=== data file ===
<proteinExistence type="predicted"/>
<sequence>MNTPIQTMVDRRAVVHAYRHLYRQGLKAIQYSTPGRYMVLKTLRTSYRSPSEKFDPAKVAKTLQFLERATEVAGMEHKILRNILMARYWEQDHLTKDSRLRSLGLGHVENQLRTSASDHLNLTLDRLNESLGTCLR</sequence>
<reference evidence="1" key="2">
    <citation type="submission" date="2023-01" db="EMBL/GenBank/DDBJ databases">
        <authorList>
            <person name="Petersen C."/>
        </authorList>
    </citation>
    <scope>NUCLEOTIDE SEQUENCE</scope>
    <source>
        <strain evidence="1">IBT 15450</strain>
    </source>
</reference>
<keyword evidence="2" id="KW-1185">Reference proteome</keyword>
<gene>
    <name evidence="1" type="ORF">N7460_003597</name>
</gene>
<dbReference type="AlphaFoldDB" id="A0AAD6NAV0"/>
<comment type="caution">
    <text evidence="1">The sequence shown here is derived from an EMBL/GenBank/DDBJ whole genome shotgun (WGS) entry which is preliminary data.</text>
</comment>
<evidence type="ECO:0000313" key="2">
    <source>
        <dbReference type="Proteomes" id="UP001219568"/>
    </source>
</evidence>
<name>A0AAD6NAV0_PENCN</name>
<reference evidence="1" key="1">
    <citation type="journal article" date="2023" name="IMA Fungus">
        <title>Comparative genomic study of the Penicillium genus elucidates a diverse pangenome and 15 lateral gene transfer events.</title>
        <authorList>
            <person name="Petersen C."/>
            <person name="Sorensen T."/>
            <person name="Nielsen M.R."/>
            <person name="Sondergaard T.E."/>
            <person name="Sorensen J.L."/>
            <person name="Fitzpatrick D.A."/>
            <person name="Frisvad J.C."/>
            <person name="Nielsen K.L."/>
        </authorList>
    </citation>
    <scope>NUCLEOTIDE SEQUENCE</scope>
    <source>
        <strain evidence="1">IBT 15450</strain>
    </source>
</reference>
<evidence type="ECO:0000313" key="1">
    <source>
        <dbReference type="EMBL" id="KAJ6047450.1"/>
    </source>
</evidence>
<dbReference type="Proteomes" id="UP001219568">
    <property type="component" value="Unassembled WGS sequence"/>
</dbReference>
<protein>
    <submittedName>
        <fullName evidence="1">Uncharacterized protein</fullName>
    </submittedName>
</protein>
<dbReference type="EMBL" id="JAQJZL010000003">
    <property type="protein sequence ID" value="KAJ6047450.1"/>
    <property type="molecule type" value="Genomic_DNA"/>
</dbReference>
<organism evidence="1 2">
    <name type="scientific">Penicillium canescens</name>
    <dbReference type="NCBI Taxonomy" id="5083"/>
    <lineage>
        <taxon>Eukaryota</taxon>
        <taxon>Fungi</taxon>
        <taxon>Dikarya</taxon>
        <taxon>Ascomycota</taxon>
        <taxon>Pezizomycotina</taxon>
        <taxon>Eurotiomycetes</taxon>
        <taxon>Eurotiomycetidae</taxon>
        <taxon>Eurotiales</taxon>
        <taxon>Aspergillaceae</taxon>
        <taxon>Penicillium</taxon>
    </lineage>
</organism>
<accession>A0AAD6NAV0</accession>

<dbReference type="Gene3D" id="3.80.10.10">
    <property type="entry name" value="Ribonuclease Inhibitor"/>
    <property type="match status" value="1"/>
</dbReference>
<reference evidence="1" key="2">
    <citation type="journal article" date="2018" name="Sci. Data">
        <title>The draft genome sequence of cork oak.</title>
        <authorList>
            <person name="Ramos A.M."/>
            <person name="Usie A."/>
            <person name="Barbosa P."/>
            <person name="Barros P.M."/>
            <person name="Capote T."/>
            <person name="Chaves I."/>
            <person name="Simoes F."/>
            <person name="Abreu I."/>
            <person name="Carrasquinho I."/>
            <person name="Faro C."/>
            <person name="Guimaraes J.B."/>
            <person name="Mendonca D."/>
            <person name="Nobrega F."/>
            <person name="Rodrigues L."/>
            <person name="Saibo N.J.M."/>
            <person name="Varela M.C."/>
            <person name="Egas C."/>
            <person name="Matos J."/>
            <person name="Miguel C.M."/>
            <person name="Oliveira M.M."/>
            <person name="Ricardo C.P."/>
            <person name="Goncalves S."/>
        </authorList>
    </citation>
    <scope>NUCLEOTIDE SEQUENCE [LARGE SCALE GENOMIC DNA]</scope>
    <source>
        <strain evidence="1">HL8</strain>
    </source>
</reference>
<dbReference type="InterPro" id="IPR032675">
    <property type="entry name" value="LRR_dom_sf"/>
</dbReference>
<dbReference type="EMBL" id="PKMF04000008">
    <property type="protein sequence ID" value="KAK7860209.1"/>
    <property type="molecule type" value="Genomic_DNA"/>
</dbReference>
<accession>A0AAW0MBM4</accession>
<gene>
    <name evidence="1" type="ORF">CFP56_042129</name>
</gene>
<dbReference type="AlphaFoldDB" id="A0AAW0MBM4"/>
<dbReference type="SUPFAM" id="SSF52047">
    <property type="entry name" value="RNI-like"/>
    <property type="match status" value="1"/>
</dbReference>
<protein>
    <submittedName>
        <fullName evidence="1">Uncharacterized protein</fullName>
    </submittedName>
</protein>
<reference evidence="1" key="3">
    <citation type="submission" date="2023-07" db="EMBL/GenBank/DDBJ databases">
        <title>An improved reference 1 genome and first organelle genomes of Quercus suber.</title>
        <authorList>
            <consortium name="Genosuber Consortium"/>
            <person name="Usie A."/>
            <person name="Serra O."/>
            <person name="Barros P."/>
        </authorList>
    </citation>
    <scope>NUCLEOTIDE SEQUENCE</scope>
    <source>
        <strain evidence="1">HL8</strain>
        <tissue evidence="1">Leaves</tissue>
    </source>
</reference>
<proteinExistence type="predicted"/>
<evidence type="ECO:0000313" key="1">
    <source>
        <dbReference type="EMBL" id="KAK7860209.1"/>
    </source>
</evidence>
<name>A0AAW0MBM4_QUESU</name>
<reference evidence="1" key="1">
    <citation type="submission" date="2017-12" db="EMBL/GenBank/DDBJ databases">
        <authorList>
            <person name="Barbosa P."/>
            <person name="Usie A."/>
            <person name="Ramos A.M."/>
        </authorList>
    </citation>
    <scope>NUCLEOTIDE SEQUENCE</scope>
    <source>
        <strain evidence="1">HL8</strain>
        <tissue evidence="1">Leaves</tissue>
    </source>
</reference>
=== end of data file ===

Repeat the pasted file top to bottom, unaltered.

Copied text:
<proteinExistence type="predicted"/>
<sequence>MNTPIQTMVDRRAVVHAYRHLYRQGLKAIQYSTPGRYMVLKTLRTSYRSPSEKFDPAKVAKTLQFLERATEVAGMEHKILRNILMARYWEQDHLTKDSRLRSLGLGHVENQLRTSASDHLNLTLDRLNESLGTCLR</sequence>
<reference evidence="1" key="2">
    <citation type="submission" date="2023-01" db="EMBL/GenBank/DDBJ databases">
        <authorList>
            <person name="Petersen C."/>
        </authorList>
    </citation>
    <scope>NUCLEOTIDE SEQUENCE</scope>
    <source>
        <strain evidence="1">IBT 15450</strain>
    </source>
</reference>
<keyword evidence="2" id="KW-1185">Reference proteome</keyword>
<gene>
    <name evidence="1" type="ORF">N7460_003597</name>
</gene>
<dbReference type="AlphaFoldDB" id="A0AAD6NAV0"/>
<comment type="caution">
    <text evidence="1">The sequence shown here is derived from an EMBL/GenBank/DDBJ whole genome shotgun (WGS) entry which is preliminary data.</text>
</comment>
<evidence type="ECO:0000313" key="2">
    <source>
        <dbReference type="Proteomes" id="UP001219568"/>
    </source>
</evidence>
<name>A0AAD6NAV0_PENCN</name>
<reference evidence="1" key="1">
    <citation type="journal article" date="2023" name="IMA Fungus">
        <title>Comparative genomic study of the Penicillium genus elucidates a diverse pangenome and 15 lateral gene transfer events.</title>
        <authorList>
            <person name="Petersen C."/>
            <person name="Sorensen T."/>
            <person name="Nielsen M.R."/>
            <person name="Sondergaard T.E."/>
            <person name="Sorensen J.L."/>
            <person name="Fitzpatrick D.A."/>
            <person name="Frisvad J.C."/>
            <person name="Nielsen K.L."/>
        </authorList>
    </citation>
    <scope>NUCLEOTIDE SEQUENCE</scope>
    <source>
        <strain evidence="1">IBT 15450</strain>
    </source>
</reference>
<evidence type="ECO:0000313" key="1">
    <source>
        <dbReference type="EMBL" id="KAJ6047450.1"/>
    </source>
</evidence>
<dbReference type="Proteomes" id="UP001219568">
    <property type="component" value="Unassembled WGS sequence"/>
</dbReference>
<protein>
    <submittedName>
        <fullName evidence="1">Uncharacterized protein</fullName>
    </submittedName>
</protein>
<dbReference type="EMBL" id="JAQJZL010000003">
    <property type="protein sequence ID" value="KAJ6047450.1"/>
    <property type="molecule type" value="Genomic_DNA"/>
</dbReference>
<organism evidence="1 2">
    <name type="scientific">Penicillium canescens</name>
    <dbReference type="NCBI Taxonomy" id="5083"/>
    <lineage>
        <taxon>Eukaryota</taxon>
        <taxon>Fungi</taxon>
        <taxon>Dikarya</taxon>
        <taxon>Ascomycota</taxon>
        <taxon>Pezizomycotina</taxon>
        <taxon>Eurotiomycetes</taxon>
        <taxon>Eurotiomycetidae</taxon>
        <taxon>Eurotiales</taxon>
        <taxon>Aspergillaceae</taxon>
        <taxon>Penicillium</taxon>
    </lineage>
</organism>
<accession>A0AAD6NAV0</accession>

<dbReference type="Gene3D" id="3.80.10.10">
    <property type="entry name" value="Ribonuclease Inhibitor"/>
    <property type="match status" value="1"/>
</dbReference>
<reference evidence="1" key="2">
    <citation type="journal article" date="2018" name="Sci. Data">
        <title>The draft genome sequence of cork oak.</title>
        <authorList>
            <person name="Ramos A.M."/>
            <person name="Usie A."/>
            <person name="Barbosa P."/>
            <person name="Barros P.M."/>
            <person name="Capote T."/>
            <person name="Chaves I."/>
            <person name="Simoes F."/>
            <person name="Abreu I."/>
            <person name="Carrasquinho I."/>
            <person name="Faro C."/>
            <person name="Guimaraes J.B."/>
            <person name="Mendonca D."/>
            <person name="Nobrega F."/>
            <person name="Rodrigues L."/>
            <person name="Saibo N.J.M."/>
            <person name="Varela M.C."/>
            <person name="Egas C."/>
            <person name="Matos J."/>
            <person name="Miguel C.M."/>
            <person name="Oliveira M.M."/>
            <person name="Ricardo C.P."/>
            <person name="Goncalves S."/>
        </authorList>
    </citation>
    <scope>NUCLEOTIDE SEQUENCE [LARGE SCALE GENOMIC DNA]</scope>
    <source>
        <strain evidence="1">HL8</strain>
    </source>
</reference>
<dbReference type="InterPro" id="IPR032675">
    <property type="entry name" value="LRR_dom_sf"/>
</dbReference>
<dbReference type="EMBL" id="PKMF04000008">
    <property type="protein sequence ID" value="KAK7860209.1"/>
    <property type="molecule type" value="Genomic_DNA"/>
</dbReference>
<accession>A0AAW0MBM4</accession>
<gene>
    <name evidence="1" type="ORF">CFP56_042129</name>
</gene>
<dbReference type="AlphaFoldDB" id="A0AAW0MBM4"/>
<dbReference type="SUPFAM" id="SSF52047">
    <property type="entry name" value="RNI-like"/>
    <property type="match status" value="1"/>
</dbReference>
<protein>
    <submittedName>
        <fullName evidence="1">Uncharacterized protein</fullName>
    </submittedName>
</protein>
<reference evidence="1" key="3">
    <citation type="submission" date="2023-07" db="EMBL/GenBank/DDBJ databases">
        <title>An improved reference 1 genome and first organelle genomes of Quercus suber.</title>
        <authorList>
            <consortium name="Genosuber Consortium"/>
            <person name="Usie A."/>
            <person name="Serra O."/>
            <person name="Barros P."/>
        </authorList>
    </citation>
    <scope>NUCLEOTIDE SEQUENCE</scope>
    <source>
        <strain evidence="1">HL8</strain>
        <tissue evidence="1">Leaves</tissue>
    </source>
</reference>
<proteinExistence type="predicted"/>
<evidence type="ECO:0000313" key="1">
    <source>
        <dbReference type="EMBL" id="KAK7860209.1"/>
    </source>
</evidence>
<name>A0AAW0MBM4_QUESU</name>
<reference evidence="1" key="1">
    <citation type="submission" date="2017-12" db="EMBL/GenBank/DDBJ databases">
        <authorList>
            <person name="Barbosa P."/>
            <person name="Usie A."/>
            <person name="Ramos A.M."/>
        </authorList>
    </citation>
    <scope>NUCLEOTIDE SEQUENCE</scope>
    <source>
        <strain evidence="1">HL8</strain>
        <tissue evidence="1">Leaves</tissue>
    </source>
</reference>